Around the Nation
7:02 am
Wed January 16, 2013

Wayne Dobson Doesn't Have Your Lost Cellphone

Transcript

RENEE MONTAGNE, HOST:

Good morning, I'm Renee Montagne with a message: Wayne Dobson does not have your cell phone. Many cell phones allow you to track them using GPS if they go missing. But the Las Vegas Review Journal reports that technical glitch has, for two years, directed some Sprint customers, who've lost their phones in Vegas, to the home of Wayne Dobson. Sprint says it's researching the problem. Meanwhile, Dobson has come up with his own low-tech solution, a sign on his door reading: No lost cell phones.

7:00 am
Wed January 16, 2013

Snyder to include plan for fixing roads in State of State address

Lead in text: 
Snyder to give third State of the State Address Wednesday night
Lansing - Gov. Rick Snyder began his pitch for more road repair funding during a visit Tuesday to the North American International Auto Show in Detroit, while the House Democratic leader characterized Snyder's first two years of accomplishments as "an extremist agenda."
6:30 am
Wed January 16, 2013

Benton Harbor School Board asks for emergency loan from state

Lead in text: 
Board voted on Tuesday for a revised deficit reduction plan
BENTON HARBOR - The Benton Harbor school board voted 5-1 Tuesday to apply for a million state emergency loan.
6:17 am
Wed January 16, 2013

New scholarship fund created for Otsego High School students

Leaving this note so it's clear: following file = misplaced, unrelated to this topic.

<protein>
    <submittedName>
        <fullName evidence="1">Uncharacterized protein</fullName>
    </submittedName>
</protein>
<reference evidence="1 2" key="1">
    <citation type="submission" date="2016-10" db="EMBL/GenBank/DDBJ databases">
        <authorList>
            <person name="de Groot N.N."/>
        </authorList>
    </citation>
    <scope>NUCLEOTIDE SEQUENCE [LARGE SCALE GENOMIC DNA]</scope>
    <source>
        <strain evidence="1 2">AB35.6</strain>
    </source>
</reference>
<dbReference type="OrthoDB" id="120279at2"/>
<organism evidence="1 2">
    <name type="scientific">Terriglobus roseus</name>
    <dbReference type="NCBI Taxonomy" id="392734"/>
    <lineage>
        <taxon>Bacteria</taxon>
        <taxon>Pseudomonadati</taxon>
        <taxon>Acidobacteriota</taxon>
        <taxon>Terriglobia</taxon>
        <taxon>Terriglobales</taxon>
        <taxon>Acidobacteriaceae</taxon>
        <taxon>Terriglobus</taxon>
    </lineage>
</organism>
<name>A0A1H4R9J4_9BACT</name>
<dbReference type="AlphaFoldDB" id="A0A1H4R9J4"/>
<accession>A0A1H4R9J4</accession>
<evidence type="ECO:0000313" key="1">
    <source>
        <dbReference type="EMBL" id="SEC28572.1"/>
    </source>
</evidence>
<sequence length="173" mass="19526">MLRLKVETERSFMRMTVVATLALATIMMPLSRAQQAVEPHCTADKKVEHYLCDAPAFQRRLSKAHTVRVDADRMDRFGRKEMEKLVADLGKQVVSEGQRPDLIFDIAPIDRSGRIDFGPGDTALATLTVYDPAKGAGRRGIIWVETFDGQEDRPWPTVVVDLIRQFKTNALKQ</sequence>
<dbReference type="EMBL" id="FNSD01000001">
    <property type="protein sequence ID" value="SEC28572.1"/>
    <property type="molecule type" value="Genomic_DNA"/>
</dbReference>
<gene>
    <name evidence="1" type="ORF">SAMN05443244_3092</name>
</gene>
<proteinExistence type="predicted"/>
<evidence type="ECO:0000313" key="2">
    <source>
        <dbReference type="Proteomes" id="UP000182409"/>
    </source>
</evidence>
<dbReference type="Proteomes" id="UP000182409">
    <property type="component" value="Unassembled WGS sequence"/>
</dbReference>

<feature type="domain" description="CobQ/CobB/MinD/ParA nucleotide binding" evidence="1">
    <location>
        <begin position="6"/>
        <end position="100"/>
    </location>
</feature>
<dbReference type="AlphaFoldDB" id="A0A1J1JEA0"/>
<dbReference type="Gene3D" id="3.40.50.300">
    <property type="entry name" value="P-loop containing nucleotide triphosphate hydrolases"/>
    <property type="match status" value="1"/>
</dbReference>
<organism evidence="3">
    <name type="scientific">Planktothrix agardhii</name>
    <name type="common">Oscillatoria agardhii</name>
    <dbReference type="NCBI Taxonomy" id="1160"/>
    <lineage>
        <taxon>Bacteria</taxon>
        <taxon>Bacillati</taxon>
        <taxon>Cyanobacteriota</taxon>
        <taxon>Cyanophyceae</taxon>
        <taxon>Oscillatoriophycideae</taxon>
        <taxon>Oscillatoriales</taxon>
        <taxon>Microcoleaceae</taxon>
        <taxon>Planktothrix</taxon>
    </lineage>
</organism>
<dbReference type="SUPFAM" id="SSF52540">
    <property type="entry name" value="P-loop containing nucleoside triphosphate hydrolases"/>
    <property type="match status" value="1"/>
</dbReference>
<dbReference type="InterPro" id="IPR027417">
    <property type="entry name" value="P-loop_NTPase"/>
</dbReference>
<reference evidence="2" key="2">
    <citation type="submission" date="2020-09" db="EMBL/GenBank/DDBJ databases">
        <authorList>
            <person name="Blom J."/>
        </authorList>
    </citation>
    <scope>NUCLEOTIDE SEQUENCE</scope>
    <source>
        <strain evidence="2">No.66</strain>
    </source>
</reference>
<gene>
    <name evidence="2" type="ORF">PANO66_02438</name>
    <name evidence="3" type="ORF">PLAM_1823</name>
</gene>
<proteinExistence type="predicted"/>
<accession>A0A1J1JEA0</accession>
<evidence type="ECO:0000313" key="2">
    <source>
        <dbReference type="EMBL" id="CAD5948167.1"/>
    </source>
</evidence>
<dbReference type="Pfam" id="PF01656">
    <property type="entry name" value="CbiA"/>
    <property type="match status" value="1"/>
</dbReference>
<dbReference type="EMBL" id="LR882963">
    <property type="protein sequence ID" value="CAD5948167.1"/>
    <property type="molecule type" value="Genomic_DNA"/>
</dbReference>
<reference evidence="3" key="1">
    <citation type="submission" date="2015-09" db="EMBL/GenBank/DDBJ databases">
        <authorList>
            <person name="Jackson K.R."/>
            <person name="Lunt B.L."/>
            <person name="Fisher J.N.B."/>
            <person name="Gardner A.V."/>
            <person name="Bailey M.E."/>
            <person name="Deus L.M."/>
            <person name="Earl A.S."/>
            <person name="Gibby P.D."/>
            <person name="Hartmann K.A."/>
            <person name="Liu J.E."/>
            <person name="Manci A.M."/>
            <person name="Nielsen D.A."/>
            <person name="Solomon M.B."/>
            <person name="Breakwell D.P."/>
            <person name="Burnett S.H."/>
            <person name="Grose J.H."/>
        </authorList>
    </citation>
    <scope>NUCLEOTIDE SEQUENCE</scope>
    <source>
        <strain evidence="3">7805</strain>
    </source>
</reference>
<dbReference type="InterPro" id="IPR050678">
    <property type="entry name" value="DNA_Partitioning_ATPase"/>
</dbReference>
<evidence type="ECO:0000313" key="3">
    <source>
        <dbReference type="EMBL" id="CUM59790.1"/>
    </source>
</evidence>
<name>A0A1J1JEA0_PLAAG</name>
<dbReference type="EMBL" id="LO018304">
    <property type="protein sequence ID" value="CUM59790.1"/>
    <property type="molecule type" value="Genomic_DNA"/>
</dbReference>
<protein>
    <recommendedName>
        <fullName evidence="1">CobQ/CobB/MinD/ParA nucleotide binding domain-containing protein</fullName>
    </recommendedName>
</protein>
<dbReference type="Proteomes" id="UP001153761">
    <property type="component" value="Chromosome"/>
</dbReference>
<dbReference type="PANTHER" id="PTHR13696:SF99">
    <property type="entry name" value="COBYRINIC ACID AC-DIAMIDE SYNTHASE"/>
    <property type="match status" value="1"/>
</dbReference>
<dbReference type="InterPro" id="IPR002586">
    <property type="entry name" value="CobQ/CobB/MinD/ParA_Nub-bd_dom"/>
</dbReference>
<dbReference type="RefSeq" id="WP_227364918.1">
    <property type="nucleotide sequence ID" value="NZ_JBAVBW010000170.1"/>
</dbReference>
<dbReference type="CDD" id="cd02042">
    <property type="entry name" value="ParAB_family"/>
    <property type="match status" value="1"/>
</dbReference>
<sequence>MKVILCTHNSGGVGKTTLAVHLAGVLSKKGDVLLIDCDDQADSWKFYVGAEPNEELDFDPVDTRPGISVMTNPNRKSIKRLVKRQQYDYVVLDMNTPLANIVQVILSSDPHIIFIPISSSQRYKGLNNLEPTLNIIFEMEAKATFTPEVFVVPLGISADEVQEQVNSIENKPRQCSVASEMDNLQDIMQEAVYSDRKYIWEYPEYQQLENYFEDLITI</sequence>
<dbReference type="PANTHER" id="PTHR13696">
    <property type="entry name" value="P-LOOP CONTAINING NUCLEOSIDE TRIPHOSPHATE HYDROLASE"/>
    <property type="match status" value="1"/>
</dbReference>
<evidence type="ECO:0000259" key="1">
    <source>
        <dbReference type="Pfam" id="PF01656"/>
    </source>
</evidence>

Lead in text: 
$2-million donation starts fund. The number of recipients and amount of scholarships hasn't been decided.
OTSEGO, MI - Numerous Otsego High School seniors could be getting college scholarships this year through a new scholarship program funded by a $2 million endowment from a former Otsego school parent, Otsego Public Schools officials announced Tuesday. The money comes from the estate of Emil "Bud" Popke Jr.
Politics
5:37 am
Wed January 16, 2013

House Approves Sandy Aid, Senate Votes Next

Originally published on Wed January 16, 2013 11:07 am

Transcript

STEVE INSKEEP, HOST:

Yeah, it's Wednesday. It's MORNING EDITION from NPR News. I'm Steve Inskeep.

RENEE MONTAGNE, HOST:

And I'm Renee Montagne.

Victims of Hurricane Sandy are one step closer to getting a major infusion of federal disaster aid after a long delay. Last night, the House approved a $50 billion assistance package.

NPR congressional correspondent Tamara Keith reports.

Read more
NPR Story
5:31 am
Wed January 16, 2013

Sick Workers' Dilemma: Stay Home Or Go To Work?

Chaim Gross, 24, is known as "Patient Zero" at his company Zeno Radio. About half of the workers have fallen ill in the past couple of months.
Ailsa Chang NPR

Originally published on Wed January 16, 2013 8:18 am

As the earliest flu outbreak in years continues to claim victims, businesses are taking a hit, too. They're faced with an unsolvable problem: If they tell too many sick employees to stay home, the work doesn't get done. But when people sick with flu and other bugs show up, they're spreading illness through the workplace.

It's a dilemma the staff at Zeno Radio, a media technology company in Midtown Manhattan, has seen unfold this winter.

Read more

Pages